CHAMPAIGN – In an era when NCAA qualifying dominates the way collegiate track and field conducts business, a throwback of sorts will take place Saturday.
Gary Wieneke's Illini men will be joined by Big Ten peers Indiana and Iowa for an old-fashioned triangular meet at the Illinois Outdoor Track Stadium. Field events begin at 2 p.m., running events at 6:15. At the same time, Gary Winckler's UI women's team will square off against Indiana, the defending Big Ten indoor champ, in a dual.
And yes, team scores will be kept. Just like when Wieneke, now in his 26th year as Illinois' head coach, first got into the collegiate coaching business.
"It's hard to get anyone who says, 'OK, let's score,' because it's been so long since people had to do it other than at conference (meets)," he said. "I think they've forgotten how."
Wieneke cites two factors in the demise of the scored meet during the regular season.
One is the quest to meet NCAA qualifying standards. It has become such a priority that the concept of team performance loses much of its emphasis until the postseason.
In a bid to put individuals in the most competitive environments possible – and thus give them the best chance to qualify for nationals – teams sometimes break ranks on a given weekend. Sprinters might head to one meet while throwers and jumpers travel to another. Also, certain athletes sometimes are withheld from a meet or two as part of their structured schedule of preparation for the postseason.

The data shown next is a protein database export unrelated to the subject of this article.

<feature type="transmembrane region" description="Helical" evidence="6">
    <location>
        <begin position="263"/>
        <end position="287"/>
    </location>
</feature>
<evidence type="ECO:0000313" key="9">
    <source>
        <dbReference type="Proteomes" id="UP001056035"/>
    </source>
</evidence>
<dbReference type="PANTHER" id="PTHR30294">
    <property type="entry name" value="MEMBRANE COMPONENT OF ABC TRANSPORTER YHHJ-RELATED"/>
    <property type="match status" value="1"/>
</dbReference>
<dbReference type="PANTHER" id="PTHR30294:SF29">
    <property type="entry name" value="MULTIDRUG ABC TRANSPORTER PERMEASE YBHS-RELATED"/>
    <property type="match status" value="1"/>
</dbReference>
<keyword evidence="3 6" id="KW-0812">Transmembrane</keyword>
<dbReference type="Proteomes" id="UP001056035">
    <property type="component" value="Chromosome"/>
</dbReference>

Under those circumstances, team scoring becomes virtually irrelevant.
The other factor, Wieneke said, is the NCAA limitation on aid. Men's track teams are permitted no more than 12.6 scholarships, which coaches contend makes it difficult to field a team that's competitive across the board in the sport's many events. Those pockets of weakness can be particularly exposed in small scored meets like duals and triangulars.
Wieneke said that's not reason enough to abandon scoring.
"People hid behind that and said, 'We can't field a whole team,' " the Illini coach said. "I don't think that's a reason to quit scoring, but (other) people did."
Wieneke said his peers often overlook the future benefits of scoring regular season meets. Team scoring creates a competitive environment, similar to what athletes face in conference meets.
"I don't think you can just show up at a Big Ten meet and say, 'We're scoring now,' " the UI coach said. "(Team scoring) aids in bringing event-to-event competition. Everybody on your team is standing up and competing for something (points).
"And that's ultimately what you do in the Big Ten meet."
Uncertain spring weather and varying final exams schedules make scheduling outdoor meets in the Midwest difficult. For that reason, Winckler said, duals and triangulars can be a way of filling in the scheduling gaps.
"We've always tried to keep Indiana on our schedule, and I know they've tried to keep us on their schedule," he said. "It's the right kind of meet for us right now because the following week we've got a very big meet (at Drake). So this can be used as a meet where we can run people in a lot of different events and just kind of prepare them for Drake."